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Will another lake-effect 'no storm' blow through Buffalo Friday?

Buffalo might have a hard time forgiving Lake Erie for last November.

But, what fueled the week-long double lake-effect snowstorms that buried parts of the region under seven feet of snow is also what protected Buffalo Niagara from the severe weather that struck most of the upper Midwest and Northeast late Wednesday.

That included a small tornado that dropped into the outskirts of metro Rochester.

"Lake Erie had a lot to do with it," said Aaron Reynolds, a meteorologist at the National Weather Service in Buffalo, about why Buffalo escaped the brunt of Wednesday's weather, and may again on Friday.

"The lake waters are a lot cooler," Reynolds said. "It stabilizes the lower level of the atmosphere and keeps the thunderstorm development down."

Sound strange?

The proof is in the pictures:

National Weather Service radar as of about 9 p.m. Wednesday as a strong cold front pushed through the region. Thunderstorms, some severe, extended along a line from Ottawa, Canada to Omaha, Neb. Downwind of Lake Erie? All clear.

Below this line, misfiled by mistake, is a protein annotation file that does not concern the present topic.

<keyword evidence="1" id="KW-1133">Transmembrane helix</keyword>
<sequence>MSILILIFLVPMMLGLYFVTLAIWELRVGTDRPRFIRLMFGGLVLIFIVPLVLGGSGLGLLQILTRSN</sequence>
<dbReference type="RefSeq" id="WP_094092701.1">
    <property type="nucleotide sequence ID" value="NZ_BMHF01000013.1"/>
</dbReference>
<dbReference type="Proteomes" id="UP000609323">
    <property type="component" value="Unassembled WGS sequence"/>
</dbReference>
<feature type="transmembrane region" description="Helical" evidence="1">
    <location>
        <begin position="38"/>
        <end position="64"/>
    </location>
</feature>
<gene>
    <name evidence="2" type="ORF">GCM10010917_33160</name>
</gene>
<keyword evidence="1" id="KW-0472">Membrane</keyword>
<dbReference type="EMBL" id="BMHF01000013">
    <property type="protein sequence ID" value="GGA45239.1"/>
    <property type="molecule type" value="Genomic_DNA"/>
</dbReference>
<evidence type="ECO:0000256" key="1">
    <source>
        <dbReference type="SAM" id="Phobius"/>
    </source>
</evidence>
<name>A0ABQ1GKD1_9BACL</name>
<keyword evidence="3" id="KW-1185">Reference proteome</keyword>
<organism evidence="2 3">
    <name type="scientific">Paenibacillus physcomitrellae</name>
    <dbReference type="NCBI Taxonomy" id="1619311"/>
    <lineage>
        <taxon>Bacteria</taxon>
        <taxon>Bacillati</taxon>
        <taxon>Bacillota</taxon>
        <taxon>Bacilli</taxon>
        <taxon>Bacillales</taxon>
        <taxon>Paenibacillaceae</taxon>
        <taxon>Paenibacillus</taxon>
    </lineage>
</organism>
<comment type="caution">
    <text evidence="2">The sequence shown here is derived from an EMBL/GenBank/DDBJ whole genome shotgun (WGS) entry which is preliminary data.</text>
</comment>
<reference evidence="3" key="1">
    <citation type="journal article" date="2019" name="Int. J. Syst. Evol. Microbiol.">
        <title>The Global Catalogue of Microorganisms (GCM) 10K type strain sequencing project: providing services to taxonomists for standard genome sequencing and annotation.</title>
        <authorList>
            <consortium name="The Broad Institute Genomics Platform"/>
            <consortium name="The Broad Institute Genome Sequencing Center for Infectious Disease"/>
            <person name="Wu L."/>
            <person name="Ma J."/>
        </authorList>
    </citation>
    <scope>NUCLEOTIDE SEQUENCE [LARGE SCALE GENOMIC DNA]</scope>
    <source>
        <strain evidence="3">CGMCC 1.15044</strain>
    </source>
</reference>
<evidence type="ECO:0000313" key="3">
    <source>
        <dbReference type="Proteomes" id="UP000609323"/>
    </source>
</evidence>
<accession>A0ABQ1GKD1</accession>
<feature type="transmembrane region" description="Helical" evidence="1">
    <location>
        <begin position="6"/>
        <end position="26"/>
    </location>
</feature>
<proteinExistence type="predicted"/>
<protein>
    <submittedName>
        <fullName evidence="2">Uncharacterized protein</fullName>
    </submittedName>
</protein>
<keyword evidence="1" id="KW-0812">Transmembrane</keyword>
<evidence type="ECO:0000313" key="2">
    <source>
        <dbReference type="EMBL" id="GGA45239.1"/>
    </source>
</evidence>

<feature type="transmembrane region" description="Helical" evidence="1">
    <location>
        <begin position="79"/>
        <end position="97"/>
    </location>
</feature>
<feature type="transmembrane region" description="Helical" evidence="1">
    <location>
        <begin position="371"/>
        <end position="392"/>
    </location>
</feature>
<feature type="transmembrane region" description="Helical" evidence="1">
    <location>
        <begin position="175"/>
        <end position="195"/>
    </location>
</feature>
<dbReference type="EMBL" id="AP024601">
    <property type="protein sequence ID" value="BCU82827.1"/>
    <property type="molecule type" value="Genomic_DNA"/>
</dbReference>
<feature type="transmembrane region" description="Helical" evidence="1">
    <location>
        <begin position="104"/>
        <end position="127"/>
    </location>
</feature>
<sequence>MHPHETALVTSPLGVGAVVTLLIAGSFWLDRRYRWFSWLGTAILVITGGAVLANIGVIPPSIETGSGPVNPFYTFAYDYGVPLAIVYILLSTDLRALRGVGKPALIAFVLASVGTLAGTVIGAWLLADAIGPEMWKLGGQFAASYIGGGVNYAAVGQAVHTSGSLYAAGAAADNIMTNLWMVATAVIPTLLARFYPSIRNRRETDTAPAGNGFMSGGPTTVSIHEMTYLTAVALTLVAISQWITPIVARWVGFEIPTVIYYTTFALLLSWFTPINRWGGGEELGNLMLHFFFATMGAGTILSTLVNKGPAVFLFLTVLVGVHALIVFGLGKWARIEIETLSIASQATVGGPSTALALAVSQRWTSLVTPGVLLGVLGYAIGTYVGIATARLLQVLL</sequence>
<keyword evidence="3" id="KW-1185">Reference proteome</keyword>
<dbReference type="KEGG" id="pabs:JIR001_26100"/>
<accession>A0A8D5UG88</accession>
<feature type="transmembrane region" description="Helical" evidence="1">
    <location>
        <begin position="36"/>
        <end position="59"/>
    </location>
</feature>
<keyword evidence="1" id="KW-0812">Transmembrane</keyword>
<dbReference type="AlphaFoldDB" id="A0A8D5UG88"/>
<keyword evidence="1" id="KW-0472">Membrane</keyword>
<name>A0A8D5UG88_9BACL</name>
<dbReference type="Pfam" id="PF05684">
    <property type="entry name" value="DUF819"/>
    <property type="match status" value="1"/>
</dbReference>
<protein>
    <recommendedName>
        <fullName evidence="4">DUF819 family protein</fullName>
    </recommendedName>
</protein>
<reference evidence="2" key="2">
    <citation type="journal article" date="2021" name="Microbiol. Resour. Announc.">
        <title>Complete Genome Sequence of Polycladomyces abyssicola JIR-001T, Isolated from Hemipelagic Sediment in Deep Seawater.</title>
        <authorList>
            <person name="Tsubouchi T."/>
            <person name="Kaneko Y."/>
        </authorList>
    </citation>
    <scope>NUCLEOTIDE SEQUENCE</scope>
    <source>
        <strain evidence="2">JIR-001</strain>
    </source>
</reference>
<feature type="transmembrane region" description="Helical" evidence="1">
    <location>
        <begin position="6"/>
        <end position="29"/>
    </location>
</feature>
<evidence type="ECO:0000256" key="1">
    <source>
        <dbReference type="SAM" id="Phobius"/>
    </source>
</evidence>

Severe thunderstorms extended along a line from Ottawa, Canada to Omaha, Neb. in this NWS radar image from 9 p.m. Wednesday. Downwind of Lake Erie it was all clear.

This is where the lighting was striking about 9 p.m. Wednesday. Observe the 200 mile pause between Western New York and central Ohio. That's not an error. (LightningMaps.org)

Here's where lighting was striking about 9 p.m. Wednesday. Observe the 200-mile gap between Buffalo and Toledo.(LightningMaps.org)

Lake Erie's temperature in Buffalo harbor Thursday was a chilly 58 degrees as compared to an air temperature at Buffalo of 83 degrees.

So, despite a forecast that called for the potential for severe thunderstorms, high winds, heavy rain, hail and even "a low risk of an isolated tornado," what Buffalo got was a peak southerly wind gust of 41 mph and a measly 0.01 inch of rain at the Buffalo Niagara International Airport.

The fiercest storms, at least across Upstate New York, struck late Wednesday in the Finger Lakes region. The Rochester International Airport recorded 1.58 inches of rain and a peak wind gust of 58 mph Wednesday, according to the weather service.

"It was just a tad further east," Reynolds said.

The weather service reported Thursday morning that its storm survey team confirmed an EF-0 tornado resulted from the severe storms. It occurred about 9:50 p.m. two miles east-northeast of Padelford, which is between Victor and Canandaigua, and packed winds up to 70 mph.

Now, another storm system is bearing down. Friday's weather forecast puts Western New York under the gun again with a repeated call for potentially severe weather.

Lawyers say that "past results don't guarantee future outcomes," but what about meteorologists? Can Buffalo escape again?

"We'll have to see," said Reynolds.

 

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